The England and Wales Cricket Board (ECB) has announced a wide-ranging action plan to transform the way it engages with South Asian communities and draw more players, fans and volunteers.
The Action Plan, which includes the adoption of the Rooney Rule, will launch with a series of events in three ‘core cities’ including a Chance to Shine Street Tape-ball competition at Sparkhill Park in Birmingham, a schools’ cricket competition at Bradford Park Avenue Cricket Ground in Yorkshire and a women's and girls’ cricketing session at Leyton County Ground Sport Centre in East London.
A South Asian advisory group was put together by chief strategy officer David Mahoney and includes experienced individuals from within and outside the game such as, Wasim Khan, Isa Guha, Mark Nicholas, Manoj Badale, Ron Kalifa among many others.
The ECB has set out 11 recommended actions, which includes adopting the ‘Rooney Rule’ to support the progression of BAME coaches as well as working with the core cities to train 200 female coaches.
Other recommended actions include; the creation of over 20 new urban cricket centres, 1,000 non-turf pitches, and 100 turf pitches by 2024; awarding bursaries to young South Asian players; delivering cricket sessions to 6,000 primary schools in deprived urban communities through Chance to Shine by 2019; and piloting the implementation of ‘Community Talent Champions’ to scout talent.
The plan started by working in collaboration with University College, London to produce an interactive ‘heat map’ of all South Asians living and playing cricket in England and Wales on a street by street basis (www.southasianheatmap.ecb.co.uk) to fully understand demographics, cultures and preferences.
The team then spoke to more than 600 people in a series of forums across England and Wales in order to get a better understanding of some of the barriers that are preventing more South Asians from participating in organised cricket or engaging more with the governing body.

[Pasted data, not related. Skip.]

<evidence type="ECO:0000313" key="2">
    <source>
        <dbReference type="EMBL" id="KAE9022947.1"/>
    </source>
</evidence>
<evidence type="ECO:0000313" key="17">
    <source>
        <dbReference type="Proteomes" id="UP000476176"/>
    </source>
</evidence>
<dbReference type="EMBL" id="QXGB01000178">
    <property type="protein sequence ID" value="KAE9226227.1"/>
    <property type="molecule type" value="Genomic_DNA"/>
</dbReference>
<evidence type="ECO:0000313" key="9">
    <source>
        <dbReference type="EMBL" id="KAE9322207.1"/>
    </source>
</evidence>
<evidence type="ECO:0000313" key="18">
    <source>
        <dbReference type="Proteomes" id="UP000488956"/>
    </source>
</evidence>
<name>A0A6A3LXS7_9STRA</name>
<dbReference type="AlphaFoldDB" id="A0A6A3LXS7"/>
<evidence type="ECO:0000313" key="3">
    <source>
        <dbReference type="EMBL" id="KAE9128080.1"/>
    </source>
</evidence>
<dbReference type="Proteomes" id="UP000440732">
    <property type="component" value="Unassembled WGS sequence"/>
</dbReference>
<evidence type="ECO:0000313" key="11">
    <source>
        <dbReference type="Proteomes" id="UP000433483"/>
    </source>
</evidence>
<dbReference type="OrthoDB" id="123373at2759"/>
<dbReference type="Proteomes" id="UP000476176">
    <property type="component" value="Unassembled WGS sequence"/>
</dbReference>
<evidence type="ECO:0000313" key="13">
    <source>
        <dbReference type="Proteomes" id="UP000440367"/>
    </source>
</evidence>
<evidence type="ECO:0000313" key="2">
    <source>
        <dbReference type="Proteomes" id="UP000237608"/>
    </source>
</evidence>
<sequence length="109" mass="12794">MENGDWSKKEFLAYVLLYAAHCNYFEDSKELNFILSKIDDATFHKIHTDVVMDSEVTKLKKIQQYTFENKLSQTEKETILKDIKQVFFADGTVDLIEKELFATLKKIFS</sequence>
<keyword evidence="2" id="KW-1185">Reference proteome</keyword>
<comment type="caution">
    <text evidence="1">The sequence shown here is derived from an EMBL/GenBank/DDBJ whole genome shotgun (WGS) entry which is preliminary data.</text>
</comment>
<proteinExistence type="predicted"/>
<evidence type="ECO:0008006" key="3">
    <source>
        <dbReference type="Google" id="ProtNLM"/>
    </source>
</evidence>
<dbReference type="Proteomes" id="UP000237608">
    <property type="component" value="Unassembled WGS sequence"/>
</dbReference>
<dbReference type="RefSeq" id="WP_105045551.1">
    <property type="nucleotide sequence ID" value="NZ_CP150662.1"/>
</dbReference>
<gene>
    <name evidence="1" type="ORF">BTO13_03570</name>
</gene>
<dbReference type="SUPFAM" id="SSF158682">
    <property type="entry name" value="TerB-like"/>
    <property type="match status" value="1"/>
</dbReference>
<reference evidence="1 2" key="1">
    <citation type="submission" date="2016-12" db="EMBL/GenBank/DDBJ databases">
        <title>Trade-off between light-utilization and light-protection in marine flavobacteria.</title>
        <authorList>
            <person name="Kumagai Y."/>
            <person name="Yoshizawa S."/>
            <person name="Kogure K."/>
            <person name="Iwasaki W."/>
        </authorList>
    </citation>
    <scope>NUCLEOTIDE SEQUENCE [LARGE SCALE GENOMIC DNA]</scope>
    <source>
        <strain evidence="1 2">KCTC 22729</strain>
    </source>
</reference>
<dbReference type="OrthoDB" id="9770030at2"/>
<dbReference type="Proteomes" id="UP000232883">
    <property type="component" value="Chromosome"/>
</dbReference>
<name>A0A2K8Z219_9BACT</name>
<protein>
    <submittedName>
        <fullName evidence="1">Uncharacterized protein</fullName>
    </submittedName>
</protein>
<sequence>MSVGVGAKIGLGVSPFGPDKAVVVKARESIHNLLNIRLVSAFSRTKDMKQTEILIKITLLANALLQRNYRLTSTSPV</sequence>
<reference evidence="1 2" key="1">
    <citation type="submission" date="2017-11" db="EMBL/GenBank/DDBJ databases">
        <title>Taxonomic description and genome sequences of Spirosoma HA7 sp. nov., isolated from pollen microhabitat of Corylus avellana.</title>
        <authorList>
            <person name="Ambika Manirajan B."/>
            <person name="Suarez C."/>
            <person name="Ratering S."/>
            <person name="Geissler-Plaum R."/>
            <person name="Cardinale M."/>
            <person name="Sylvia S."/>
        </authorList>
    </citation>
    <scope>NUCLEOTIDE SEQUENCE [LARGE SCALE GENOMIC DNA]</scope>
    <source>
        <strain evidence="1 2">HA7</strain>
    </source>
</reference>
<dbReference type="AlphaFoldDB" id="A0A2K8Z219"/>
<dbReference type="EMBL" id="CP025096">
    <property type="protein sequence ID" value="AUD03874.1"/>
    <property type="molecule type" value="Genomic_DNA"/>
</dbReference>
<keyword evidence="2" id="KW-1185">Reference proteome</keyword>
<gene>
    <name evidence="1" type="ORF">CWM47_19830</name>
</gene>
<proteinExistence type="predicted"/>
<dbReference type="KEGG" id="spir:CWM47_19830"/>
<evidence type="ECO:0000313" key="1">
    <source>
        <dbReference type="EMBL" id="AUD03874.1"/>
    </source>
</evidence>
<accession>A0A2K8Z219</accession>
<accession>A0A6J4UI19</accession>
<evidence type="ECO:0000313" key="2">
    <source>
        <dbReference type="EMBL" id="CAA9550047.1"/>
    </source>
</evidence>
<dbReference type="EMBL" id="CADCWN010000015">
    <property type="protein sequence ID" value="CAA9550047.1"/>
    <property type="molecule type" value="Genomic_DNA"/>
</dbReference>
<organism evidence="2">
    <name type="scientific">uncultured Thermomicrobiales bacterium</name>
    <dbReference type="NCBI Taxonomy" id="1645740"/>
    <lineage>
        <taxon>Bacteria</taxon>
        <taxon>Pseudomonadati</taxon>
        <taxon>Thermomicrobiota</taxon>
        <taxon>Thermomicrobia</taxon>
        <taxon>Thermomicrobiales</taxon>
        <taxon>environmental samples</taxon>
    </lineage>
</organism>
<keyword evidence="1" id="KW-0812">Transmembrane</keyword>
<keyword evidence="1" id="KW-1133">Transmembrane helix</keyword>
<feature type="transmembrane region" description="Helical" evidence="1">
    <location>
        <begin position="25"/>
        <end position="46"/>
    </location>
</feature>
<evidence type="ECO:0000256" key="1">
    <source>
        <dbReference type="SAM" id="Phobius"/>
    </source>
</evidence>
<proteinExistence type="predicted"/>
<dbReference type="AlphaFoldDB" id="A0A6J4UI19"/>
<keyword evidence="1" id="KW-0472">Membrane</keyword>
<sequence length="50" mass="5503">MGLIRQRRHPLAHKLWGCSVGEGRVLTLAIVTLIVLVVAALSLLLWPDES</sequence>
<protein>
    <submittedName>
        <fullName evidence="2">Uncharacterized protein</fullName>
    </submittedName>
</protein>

Using all of this data and insight, ECB worked with Sport England to identify ten ‘Core Cities’ where the majority (61%) of the South Asian population live: Birmingham, Bradford, Kirklees, Leeds, Leicester, London, Luton, Manchester, Sandwell and Slough. These ten areas will be the focus of the first two years of the project. Following this initial period, the plan will expand to engage with a further 300 districts that make up the remaining 39% of the audience.
Tom Harrison, ECB chief executive officer said: “Cricket is a force for good in society and our job is to ensure that it makes a positive impact on as many people’s lives as possible. Whilst we’ve long acknowledged the passion for the game in South Asian communities in the UK and had the best intentions, we have never fully understood how to engage with South Asian communities. This report gives us a road map to change that.
“How can we ensure the level of South Asian participation in the recreational game, often outside our own programmes, is reflected throughout cricket? We now have a much deeper understanding of how cricket can play a part in multi-faith, multi-lingual, multi-cultural communities, whether that’s creating a match-day experience which respects everyone’s customs, renovating derelict council buildings into cricket centres in urban areas or putting the game’s talent scouts into more diverse communities.
“Ultimately, we want more people picking up a bat and ball, the best talent getting opportunities to play at the highest level and attendances which match the UK’s passion for cricket. Whilst this Action Plan is about South Asian communities, in developing it we have learnt a great deal about how to reach other communities too. Cricket has a wonderful opportunity to grow and become a sport that is truly diverse and representative of its broad fan base.”
Lord Patel of Bradford, the ECB senior independent director, who has driven the development of the action plan, added:
“As a British Asian who grew up playing cricket in the streets and on the pitches of Bradford in the 1960s, I have first-hand experience of the enormous benefits of our sport. Cricket gave me the confidence, connections and opportunities to meet new people outside my community, as well as develop life-long friendships.
“The passion South Asian communities in the UK have for cricket remains high but, over 50 years later, there is still so much untapped potential. This plan will help to change that – starting today.”
ECB also worked closely with key partners including the National Asian Cricket Council, the British Asian Trust, cricket charity Chance to Shine and principal partner NatWest. These partners will work closely with the ECB to deliver the report’s recommendations.